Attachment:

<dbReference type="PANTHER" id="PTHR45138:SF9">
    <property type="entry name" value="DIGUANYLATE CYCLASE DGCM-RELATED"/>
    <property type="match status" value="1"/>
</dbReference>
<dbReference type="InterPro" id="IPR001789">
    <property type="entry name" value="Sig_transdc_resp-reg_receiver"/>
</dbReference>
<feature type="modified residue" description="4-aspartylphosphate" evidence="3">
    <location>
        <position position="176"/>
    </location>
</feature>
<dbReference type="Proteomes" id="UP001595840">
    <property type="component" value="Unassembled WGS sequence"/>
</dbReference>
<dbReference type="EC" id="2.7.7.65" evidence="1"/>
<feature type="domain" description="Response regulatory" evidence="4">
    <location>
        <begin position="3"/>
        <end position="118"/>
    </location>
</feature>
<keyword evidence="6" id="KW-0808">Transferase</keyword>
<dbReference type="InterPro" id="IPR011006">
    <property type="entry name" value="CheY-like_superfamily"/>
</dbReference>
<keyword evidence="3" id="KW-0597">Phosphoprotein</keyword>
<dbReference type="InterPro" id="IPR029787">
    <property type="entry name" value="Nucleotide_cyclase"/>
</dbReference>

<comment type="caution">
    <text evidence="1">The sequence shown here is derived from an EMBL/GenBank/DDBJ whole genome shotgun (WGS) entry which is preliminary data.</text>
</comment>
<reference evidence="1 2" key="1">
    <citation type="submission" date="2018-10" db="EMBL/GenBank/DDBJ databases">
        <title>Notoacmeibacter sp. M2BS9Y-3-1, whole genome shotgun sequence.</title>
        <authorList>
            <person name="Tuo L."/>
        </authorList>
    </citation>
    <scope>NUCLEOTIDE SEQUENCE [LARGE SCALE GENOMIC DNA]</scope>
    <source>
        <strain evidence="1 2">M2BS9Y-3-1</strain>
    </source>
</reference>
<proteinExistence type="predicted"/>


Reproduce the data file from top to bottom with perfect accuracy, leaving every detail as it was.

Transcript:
<dbReference type="PANTHER" id="PTHR45138:SF9">
    <property type="entry name" value="DIGUANYLATE CYCLASE DGCM-RELATED"/>
    <property type="match status" value="1"/>
</dbReference>
<dbReference type="InterPro" id="IPR001789">
    <property type="entry name" value="Sig_transdc_resp-reg_receiver"/>
</dbReference>
<feature type="modified residue" description="4-aspartylphosphate" evidence="3">
    <location>
        <position position="176"/>
    </location>
</feature>
<dbReference type="Proteomes" id="UP001595840">
    <property type="component" value="Unassembled WGS sequence"/>
</dbReference>
<dbReference type="EC" id="2.7.7.65" evidence="1"/>
<feature type="domain" description="Response regulatory" evidence="4">
    <location>
        <begin position="3"/>
        <end position="118"/>
    </location>
</feature>
<keyword evidence="6" id="KW-0808">Transferase</keyword>
<dbReference type="InterPro" id="IPR011006">
    <property type="entry name" value="CheY-like_superfamily"/>
</dbReference>
<keyword evidence="3" id="KW-0597">Phosphoprotein</keyword>
<dbReference type="InterPro" id="IPR029787">
    <property type="entry name" value="Nucleotide_cyclase"/>
</dbReference>

<comment type="caution">
    <text evidence="1">The sequence shown here is derived from an EMBL/GenBank/DDBJ whole genome shotgun (WGS) entry which is preliminary data.</text>
</comment>
<reference evidence="1 2" key="1">
    <citation type="submission" date="2018-10" db="EMBL/GenBank/DDBJ databases">
        <title>Notoacmeibacter sp. M2BS9Y-3-1, whole genome shotgun sequence.</title>
        <authorList>
            <person name="Tuo L."/>
        </authorList>
    </citation>
    <scope>NUCLEOTIDE SEQUENCE [LARGE SCALE GENOMIC DNA]</scope>
    <source>
        <strain evidence="1 2">M2BS9Y-3-1</strain>
    </source>
</reference>
<proteinExistence type="predicted"/>